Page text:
Pope Francis said on Wednesday that the whole "world is at war," echoing statements made by Canon Andrew White, the Anglican Vicar of Baghdad, who has been issuing the same warning since the rise of the Islamic State terror group in Iraq.
"The world has been at war for a while now. ... We had the war of 1914, then the war in 1939-45, and now this one," Francis said to reporters, according to NBC News, during a flight to Krakow, Poland, where 20,000 Roman Catholic youth from all over the world are making a pilgrimage for World Youth Day.
The pontiff's comments came on the heels of the brutal murder of Catholic Priest Jacques Hamel by two IS-linked teenagers during a morning mass at a church in Saint Etienne-du-Rouvray, France.
Noting that he and the pope are in agreement, White said in a Wednesday post on his Facebook page, "I have been saying for a long time that World War III is here."
"The terrorist attacks continue on almost a daily basis. We here [sic] about those in the Western world but here in the Middle East it is not news. Over 50 people were killed in one bombing today in Syria. We must act as the Lord standing amongst the broken," he said.
White, who was forced to leave Iraq last year amid death threats, is now living in Jerusalem and has frequently described the mass genocide of Christians in Iraq and Syria and the global struggle against terrorism as living in the midst of World War III.
In the aftermath of the San Bernardino terror attack last December, White said at an event in Washington, D.C. attended by The Christian Post that "what we saw in California, is, as far as I am concerned, the beginning of the third world war. It's unlike any concept of war we may have had before. Society is falling apart. It's not just Iraq that is broken — it is society."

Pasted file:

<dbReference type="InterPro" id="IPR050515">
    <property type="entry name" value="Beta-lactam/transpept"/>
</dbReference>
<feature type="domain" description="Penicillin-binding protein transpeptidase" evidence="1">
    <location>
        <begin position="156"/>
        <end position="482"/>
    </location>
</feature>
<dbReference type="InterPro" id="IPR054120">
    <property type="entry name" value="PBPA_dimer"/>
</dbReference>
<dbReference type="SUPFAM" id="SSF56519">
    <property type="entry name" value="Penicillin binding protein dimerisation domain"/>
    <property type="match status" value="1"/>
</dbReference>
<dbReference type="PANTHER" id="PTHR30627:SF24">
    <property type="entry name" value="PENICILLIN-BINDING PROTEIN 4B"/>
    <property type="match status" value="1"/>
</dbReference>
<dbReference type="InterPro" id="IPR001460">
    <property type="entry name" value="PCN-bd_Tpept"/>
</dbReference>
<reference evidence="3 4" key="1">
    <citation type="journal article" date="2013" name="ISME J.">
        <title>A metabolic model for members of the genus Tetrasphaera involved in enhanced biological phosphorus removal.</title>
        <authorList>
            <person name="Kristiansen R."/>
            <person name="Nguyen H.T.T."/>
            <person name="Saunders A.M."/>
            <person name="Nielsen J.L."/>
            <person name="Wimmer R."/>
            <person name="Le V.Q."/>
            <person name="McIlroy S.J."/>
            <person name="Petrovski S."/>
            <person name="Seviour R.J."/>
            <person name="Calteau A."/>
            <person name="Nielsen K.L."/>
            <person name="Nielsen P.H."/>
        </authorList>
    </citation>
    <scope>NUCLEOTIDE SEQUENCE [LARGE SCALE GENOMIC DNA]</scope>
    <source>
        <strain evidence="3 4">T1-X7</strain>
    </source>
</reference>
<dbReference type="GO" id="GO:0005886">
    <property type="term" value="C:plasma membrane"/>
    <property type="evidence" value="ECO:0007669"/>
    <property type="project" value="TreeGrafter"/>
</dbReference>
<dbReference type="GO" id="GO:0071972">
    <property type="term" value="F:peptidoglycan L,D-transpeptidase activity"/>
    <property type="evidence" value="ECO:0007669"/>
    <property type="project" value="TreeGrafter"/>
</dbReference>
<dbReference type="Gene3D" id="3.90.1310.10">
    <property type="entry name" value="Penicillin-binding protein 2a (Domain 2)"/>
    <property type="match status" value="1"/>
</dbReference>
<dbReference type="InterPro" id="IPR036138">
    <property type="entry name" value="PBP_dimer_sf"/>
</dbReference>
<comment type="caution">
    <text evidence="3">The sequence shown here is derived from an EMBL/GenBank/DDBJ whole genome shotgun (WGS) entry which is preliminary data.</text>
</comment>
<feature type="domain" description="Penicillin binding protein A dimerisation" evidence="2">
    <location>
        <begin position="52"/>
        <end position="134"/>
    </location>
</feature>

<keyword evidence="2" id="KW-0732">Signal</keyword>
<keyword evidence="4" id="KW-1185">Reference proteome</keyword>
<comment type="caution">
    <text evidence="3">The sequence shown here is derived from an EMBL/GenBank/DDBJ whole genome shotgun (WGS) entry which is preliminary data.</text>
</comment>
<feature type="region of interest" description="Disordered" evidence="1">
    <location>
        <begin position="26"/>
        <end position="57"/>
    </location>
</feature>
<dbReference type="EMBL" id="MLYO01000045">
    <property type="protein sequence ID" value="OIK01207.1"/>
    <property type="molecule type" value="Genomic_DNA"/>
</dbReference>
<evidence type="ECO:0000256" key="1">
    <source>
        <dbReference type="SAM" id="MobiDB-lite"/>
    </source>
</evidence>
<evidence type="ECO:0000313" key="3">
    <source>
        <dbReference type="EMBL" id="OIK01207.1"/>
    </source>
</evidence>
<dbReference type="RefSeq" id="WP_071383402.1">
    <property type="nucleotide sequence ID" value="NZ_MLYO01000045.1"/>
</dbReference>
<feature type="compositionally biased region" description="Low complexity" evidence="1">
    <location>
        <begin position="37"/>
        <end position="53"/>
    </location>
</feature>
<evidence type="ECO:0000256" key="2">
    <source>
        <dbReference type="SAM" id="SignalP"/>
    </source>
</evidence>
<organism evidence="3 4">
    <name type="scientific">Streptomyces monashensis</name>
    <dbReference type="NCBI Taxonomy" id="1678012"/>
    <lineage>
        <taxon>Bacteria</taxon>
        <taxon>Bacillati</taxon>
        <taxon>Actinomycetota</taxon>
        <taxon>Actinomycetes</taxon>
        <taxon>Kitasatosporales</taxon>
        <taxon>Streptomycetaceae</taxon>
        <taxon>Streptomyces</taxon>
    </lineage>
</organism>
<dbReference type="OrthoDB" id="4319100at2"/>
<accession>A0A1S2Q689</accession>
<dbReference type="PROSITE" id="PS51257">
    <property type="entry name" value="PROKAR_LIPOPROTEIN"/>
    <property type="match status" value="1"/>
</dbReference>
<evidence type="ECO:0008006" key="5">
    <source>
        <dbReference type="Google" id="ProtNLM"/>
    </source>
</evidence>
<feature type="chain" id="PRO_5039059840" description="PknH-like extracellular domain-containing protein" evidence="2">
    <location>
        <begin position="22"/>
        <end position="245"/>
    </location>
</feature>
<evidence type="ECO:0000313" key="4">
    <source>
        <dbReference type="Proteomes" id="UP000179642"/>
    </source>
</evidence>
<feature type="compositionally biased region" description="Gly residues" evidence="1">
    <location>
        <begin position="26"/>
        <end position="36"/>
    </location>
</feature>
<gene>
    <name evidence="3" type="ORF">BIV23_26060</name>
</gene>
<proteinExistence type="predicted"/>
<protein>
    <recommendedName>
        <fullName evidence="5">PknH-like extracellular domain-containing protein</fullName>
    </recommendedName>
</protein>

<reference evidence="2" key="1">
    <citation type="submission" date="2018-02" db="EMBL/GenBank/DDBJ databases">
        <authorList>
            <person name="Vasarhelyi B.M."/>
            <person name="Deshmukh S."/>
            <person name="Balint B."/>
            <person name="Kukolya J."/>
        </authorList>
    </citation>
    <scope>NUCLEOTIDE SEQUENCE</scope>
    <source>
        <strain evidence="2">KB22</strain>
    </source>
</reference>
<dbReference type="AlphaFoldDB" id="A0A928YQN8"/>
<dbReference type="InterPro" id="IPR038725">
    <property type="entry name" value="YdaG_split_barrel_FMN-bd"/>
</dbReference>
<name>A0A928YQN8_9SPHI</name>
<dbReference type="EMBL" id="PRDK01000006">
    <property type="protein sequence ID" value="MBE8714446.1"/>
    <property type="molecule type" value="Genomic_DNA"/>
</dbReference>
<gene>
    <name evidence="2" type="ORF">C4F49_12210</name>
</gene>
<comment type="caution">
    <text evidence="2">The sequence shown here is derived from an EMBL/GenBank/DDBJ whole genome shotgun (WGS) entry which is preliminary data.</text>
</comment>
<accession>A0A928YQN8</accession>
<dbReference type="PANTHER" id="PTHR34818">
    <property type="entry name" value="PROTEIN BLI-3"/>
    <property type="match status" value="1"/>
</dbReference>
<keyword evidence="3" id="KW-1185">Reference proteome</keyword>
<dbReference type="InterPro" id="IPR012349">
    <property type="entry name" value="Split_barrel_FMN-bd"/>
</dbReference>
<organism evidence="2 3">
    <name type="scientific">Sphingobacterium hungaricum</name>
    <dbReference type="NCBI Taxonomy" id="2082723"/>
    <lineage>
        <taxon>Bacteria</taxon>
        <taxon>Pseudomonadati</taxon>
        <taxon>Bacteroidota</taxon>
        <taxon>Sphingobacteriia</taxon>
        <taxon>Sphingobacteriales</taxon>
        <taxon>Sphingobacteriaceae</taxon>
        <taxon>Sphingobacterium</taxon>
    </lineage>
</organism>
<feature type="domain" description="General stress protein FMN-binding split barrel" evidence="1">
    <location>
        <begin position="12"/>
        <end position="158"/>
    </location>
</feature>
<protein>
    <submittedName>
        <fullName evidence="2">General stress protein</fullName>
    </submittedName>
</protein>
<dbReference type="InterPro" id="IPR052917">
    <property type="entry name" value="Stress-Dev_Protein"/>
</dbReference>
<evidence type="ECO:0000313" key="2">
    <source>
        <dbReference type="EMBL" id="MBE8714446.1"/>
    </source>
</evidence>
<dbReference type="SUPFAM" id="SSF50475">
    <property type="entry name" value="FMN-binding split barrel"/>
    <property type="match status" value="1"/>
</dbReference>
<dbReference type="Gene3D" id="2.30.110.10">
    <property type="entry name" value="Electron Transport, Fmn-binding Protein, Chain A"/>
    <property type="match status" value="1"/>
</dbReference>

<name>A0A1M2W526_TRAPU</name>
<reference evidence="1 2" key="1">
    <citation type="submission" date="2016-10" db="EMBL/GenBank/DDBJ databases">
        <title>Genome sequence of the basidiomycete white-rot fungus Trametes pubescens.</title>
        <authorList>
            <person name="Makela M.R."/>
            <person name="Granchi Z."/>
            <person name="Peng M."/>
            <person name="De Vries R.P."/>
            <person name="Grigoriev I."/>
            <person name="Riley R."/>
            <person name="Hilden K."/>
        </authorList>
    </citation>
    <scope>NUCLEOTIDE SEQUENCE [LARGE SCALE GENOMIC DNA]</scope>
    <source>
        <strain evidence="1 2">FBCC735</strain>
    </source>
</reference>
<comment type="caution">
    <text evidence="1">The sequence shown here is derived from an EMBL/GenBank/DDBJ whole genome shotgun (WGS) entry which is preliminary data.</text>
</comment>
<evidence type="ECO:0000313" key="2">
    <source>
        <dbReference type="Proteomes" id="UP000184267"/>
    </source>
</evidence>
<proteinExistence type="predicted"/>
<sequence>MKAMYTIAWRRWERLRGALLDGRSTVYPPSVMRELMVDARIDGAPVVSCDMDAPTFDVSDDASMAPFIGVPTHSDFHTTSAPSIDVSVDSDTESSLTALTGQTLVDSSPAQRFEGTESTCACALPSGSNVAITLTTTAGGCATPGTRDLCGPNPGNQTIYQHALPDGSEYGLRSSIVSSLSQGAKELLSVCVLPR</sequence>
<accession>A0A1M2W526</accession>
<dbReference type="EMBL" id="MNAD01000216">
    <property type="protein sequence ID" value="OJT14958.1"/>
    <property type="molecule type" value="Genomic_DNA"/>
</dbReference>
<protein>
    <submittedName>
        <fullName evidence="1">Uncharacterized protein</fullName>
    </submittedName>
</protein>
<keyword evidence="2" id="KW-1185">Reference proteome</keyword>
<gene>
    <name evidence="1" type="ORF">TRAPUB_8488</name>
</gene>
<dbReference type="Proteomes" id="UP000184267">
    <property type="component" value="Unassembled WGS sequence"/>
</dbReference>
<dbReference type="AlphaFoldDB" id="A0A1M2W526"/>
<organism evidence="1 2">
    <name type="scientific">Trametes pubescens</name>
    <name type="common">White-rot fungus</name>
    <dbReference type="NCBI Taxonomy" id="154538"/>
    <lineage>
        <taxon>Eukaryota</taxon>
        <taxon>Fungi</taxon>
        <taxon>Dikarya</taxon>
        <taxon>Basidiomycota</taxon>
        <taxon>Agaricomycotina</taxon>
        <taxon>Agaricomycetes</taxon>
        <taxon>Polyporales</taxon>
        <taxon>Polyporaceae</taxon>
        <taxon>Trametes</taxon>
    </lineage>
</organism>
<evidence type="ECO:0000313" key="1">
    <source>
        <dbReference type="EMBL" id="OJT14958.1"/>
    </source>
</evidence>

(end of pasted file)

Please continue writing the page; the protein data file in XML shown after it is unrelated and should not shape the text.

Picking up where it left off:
"We talk about ISIS, and it is easy to blame ISIS, ISIL, Daesh, or however you want to call them, for everything," he continued. "But, they are just part of the problem. The problem is far bigger than one extremist organization. That one extremist organization will have influence throughout the world and so many people are now looking to that group as a means of salvation and a means of identity. Why? Because they, as Muslim, have lost influence and lost power."
But neither the pope nor White intend to inaccurately label the conflict or disparage Muslims.
In his remarks on the flight to southern Poland, Francis emphasized that he was not referring to a religious war, but rather, "a war of interests."
"There is a war for money. There is a war for natural resources. There is a war for domination of peoples," he said, according to Reuters.
"All religions want peace. Others want war. Do you understand?" the pontiff asked.
During his speech in Washington last December hosted by the Institute on Religion and Democracy, White said, "as the world goes on about how evil Islam is, whether you like it or not, my biggest partner is Muslim and we have to work together, not against each other."
"You never hear anything about it in the news but you hear about the work I am doing. The work that I am doing is being done by a Muslim caring for the Christians," White added, referring to Muslim dentist Sarah Ahmed, who serves as the executive director of his Foundation for Relief and Reconciliation in the Middle East.
"We think and hear about Islamic terrorism all the time. What about Islamic people working for the protection of Christians?" White asked.
CP reported in November 2015 that White said he had dined in the past "with some of the worst people ever," and decided to invite IS militants to dinner in an attempt to end the violence in Iraq. But instead of accepting his invitation, IS jihadists threatened to behead him. Though it pained him terribly to say it as a priest, the only solution to defeating IS, he said, is war.